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The Nietzschean SelfMoral Psychology, Agency, and the Unconscious$
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Paul Katsafanas

Print publication date: 2016

Print ISBN-13: 9780198737100

Published to Oxford Scholarship Online: March 2016

DOI: 10.1093/acprof:oso/9780198737100.001.0001

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Willing without a Will

Willing without a Will

Chapter:
(p.135) 6 Willing without a Will
Source:
The Nietzschean Self
Author(s):

Paul Katsafanas

Publisher:
Oxford University Press
DOI:10.1093/acprof:oso/9780198737100.003.0006

This chapter analyzes Nietzsche’s account of self-conscious willing. It is often thought that Nietzsche treats conscious choices as causally inert, epiphenomenal, or mere symptoms of underlying processes that elude our attempts at introspection. This chapter shows that this is a mistake: Nietzsche offers a subtle critique of the Kantian account of willing, rejecting in particular the claim that we are capable of suspending the effects of our motivational states. Nonetheless, he agrees with Kant that motives do not determine choice: our motives could be the same, and yet we could choose differently. Moreover, he maintains that conscious choice plays a causal role in the production of action. Although conscious thought does not make punctual, decisive contributions to the production of action, it does intervene in continuous streams of behavior, altering motives and sometimes transforming this behavior in profound ways.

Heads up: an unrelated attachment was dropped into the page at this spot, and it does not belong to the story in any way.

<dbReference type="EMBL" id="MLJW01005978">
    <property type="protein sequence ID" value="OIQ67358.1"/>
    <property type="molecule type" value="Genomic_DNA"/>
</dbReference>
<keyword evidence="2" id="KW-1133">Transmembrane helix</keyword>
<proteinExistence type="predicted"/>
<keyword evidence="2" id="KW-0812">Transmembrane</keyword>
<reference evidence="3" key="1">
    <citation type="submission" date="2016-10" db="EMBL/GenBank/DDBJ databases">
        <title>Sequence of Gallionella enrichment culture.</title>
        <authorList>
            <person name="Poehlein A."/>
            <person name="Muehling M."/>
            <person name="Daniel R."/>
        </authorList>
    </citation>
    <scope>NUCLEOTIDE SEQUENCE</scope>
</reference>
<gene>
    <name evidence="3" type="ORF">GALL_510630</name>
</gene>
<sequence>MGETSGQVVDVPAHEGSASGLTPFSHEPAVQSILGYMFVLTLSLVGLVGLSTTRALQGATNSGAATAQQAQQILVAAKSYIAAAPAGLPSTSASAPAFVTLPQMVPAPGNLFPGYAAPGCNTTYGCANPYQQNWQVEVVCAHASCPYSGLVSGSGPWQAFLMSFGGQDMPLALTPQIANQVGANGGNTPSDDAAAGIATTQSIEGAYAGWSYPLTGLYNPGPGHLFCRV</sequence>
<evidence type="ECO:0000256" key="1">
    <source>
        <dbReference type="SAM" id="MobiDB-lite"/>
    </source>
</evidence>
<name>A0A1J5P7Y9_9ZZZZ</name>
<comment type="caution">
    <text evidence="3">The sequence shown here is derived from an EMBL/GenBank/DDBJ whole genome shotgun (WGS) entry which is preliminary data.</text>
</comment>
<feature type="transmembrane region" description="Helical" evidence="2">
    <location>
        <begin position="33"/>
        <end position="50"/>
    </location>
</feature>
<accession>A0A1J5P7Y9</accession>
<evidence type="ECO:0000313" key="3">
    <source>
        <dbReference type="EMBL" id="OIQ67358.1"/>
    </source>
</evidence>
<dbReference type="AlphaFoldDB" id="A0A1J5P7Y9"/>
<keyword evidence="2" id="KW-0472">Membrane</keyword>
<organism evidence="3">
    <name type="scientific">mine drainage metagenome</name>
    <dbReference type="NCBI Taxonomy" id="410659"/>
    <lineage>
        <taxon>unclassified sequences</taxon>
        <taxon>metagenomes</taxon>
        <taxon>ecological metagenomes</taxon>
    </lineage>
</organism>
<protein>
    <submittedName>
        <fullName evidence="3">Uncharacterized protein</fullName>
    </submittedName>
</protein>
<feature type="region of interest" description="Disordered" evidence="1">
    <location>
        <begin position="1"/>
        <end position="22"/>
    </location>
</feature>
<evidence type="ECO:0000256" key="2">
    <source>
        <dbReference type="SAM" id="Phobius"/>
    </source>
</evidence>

Keywords:   Nietzsche, willing, choice, Kant, motive, action

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